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  1. #21
    Join Date
    Aug. 9, 2007


    Quote Originally Posted by Amwrider View Post
    I have dealt with AC4H before and never had a problem.

    I am sure there is the potential for problems and/or dislike of what she does, but the way I see it she is able to help more horses by marketing this way. If she bailed and pulled horses directly, the cost would limit how many she could help. by marketing the horses on the kill lot without personally bailing them out, she can get a lot more exposed to potential adopters.
    I have no problem with Christy or the brokers. My problems are with the people who send their horses to auction, and the breeders who keep breeding too many horses.

    A few cothers split off from Christy and have been waging a campaign against her and some of the people who supported her. They even accused some people, including some cothers who supposed Christy, of killing a woman in the midwest, who was mad because she was raided by the local animal control for hoarding. Oh yes, the woman was "resurrected," as she had been in California for a few months visiting her brother. She wasn't dead at all. Apparently all this played out on FB, as a cother copied it and sent me the link.

    I don't understand how people blindly supported another "rescue" for years on coth without questioning it (and yes it was a scam and I outted them and caught hell for it) while they blame Christy for working with the brokers. It's not the brokers who send horses to the auction. As fugly said, they are just cleaning up the mess left by owners and breeders.

    2 members found this post helpful.

  2. #22
    Join Date
    Sep. 7, 2009
    Lexington, KY

  3. #23
    Join Date
    Aug. 15, 2008


    Quote Originally Posted by cloudyandcallie View Post
    Oh yes, the woman was "resurrected," as she had been in California for a few months visiting her brother. She wasn't dead at all.
    I could be wrong, C&C, but my understanding is that is the same person who wrote the rip off report.

    So, the person who said both sides are crazier than giving Ann Frank a drum kit have hit a home run, I think.
    "Aye God, Woodrow..."

    2 members found this post helpful.

  4. #24
    Join Date
    Dec. 19, 2008
    Where The Snow Flies


    I've worked with AC4H in the past and took on one of their rehab horses because I had access to better vets to treat him. Christy and her husband were wonderful to work with and if they were as evil as people make them out to be, they would have shipped this HUGE 19hh Belgian to slaughter for a quick buck, but they didn't. They worked on getting reduced cost shipping up here to NY and followed up to see how things were going. My experience with them was very favorable.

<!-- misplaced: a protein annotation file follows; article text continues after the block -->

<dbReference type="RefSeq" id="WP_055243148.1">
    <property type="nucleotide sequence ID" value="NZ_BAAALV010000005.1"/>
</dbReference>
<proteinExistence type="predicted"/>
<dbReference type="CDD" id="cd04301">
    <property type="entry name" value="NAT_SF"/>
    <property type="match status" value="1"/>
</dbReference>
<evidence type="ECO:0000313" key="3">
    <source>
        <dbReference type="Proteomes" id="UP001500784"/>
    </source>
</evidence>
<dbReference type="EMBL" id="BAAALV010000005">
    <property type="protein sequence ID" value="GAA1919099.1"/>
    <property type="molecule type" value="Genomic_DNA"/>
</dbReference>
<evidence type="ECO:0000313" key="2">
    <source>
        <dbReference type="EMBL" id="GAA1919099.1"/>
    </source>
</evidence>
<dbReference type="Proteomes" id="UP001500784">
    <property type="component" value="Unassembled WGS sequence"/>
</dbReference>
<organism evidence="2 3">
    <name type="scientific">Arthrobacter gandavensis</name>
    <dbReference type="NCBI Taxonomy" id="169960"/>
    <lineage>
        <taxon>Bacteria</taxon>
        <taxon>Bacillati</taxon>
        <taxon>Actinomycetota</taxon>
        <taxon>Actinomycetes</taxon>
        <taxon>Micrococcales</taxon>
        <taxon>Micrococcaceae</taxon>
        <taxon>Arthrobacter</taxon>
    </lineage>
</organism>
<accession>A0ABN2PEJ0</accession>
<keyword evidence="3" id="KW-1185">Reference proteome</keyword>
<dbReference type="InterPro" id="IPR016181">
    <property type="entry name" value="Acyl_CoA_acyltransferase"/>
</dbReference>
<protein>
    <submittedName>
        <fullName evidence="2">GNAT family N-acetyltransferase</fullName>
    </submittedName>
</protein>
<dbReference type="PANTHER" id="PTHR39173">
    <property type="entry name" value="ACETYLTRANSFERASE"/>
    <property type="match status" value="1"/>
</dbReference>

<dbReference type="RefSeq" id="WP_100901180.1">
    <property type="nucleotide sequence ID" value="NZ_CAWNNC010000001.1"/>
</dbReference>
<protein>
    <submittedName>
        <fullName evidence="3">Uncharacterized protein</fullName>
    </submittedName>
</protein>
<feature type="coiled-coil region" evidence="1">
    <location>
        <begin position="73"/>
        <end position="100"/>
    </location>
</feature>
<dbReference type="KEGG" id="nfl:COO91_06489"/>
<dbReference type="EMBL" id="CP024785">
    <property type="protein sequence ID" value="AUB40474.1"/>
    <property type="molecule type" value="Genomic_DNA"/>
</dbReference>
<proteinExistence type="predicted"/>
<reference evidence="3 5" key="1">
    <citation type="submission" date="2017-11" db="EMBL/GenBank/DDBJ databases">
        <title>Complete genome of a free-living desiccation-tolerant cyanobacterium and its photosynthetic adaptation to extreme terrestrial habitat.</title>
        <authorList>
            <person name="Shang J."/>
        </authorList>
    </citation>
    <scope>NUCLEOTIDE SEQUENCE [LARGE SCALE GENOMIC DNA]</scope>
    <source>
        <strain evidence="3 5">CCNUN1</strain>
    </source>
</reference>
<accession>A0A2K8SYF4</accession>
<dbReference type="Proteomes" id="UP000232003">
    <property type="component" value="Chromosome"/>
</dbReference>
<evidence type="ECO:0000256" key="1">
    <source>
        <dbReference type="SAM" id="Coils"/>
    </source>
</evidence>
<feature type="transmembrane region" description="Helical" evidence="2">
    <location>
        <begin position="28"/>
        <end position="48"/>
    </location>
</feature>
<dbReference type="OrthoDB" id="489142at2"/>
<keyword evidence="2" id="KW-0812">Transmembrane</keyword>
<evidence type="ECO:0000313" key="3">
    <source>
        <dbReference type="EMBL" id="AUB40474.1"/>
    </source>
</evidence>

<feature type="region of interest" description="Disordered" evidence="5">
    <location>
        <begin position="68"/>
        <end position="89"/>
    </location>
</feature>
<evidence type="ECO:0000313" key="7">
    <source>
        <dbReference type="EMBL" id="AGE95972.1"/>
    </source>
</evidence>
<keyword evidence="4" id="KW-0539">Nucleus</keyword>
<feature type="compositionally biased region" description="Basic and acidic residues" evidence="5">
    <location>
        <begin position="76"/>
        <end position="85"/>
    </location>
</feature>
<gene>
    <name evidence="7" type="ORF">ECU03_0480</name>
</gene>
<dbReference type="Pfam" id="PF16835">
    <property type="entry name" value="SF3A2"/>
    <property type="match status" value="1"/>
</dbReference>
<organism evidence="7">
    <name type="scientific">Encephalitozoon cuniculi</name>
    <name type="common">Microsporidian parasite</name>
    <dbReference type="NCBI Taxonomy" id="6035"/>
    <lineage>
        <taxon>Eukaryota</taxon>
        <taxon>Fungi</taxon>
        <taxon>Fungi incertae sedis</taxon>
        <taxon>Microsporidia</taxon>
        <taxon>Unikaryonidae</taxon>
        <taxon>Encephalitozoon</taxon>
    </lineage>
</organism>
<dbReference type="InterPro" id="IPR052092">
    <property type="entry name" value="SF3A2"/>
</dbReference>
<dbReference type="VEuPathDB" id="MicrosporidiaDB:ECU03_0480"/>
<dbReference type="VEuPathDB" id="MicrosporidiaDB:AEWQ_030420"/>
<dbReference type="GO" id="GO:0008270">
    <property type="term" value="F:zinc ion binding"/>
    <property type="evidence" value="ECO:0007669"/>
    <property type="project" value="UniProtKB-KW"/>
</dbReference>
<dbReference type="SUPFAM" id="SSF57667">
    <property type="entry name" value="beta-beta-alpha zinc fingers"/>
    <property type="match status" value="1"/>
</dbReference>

2 members found this post helpful.

  5. #25
    Join Date
    May. 30, 2010
    In my own little world


    Me too, Snowflake. I adopted a gelding from them 2 years ago and we love him to pieces.

    That person who wrote all those rip-off reports and tried to get the Appy who looked like Hayseed? She's NUTS. And AC4H had nothing to do with the Hayseed mess.

    And when you get a horse from a broker, yes, they may have problems. That's just the way it goes with rescue. Mares may turn up pregnant, too; why would that be considered suspicious? I've heard of lots of cases where someone rescued a mare and got a little surprise a few months later.

    I'm sure AC4H isn't perfect, but there's no reason to bash them for no reason, either. Just my 2 cents.

    2 members found this post helpful.

  6. #26
    Join Date
    Jul. 20, 2003


    "FBI Raids Another Chance 4 Horses in Berks County" (PA)

    2 members found this post helpful.

  7. #27
    Join Date
    Aug. 5, 2009


    I think the system works when someone sees a horse on the broker page that appeals to them and they go ahead and purchase it directly.

    Where things get messy is when people are talked into donating funds so that some other person winds up with the horse. That's where things have gotten confused in the past and sometimes the horse is the one that suffers.

    Years ago I chipped in for a couple of their horses for other "rescues" that were virtually taking any horse they could get. One of the rescues was legitimate but a 1000 or so mile transport was involved. The other "rescue" that took a lot of the horses was a strange one where the owner wound up dying and it was later discovered she had an entirely new identity, a wacky husband, prior history of abuse under another name, etc., etc.

    Somewhere along the line I learned my lesson.

    However, if you wanted to buy a horse for yourself and had the cash and could accept the consequences if the horse was not exactly as advertised, then the broker system could work.

    3 members found this post helpful.

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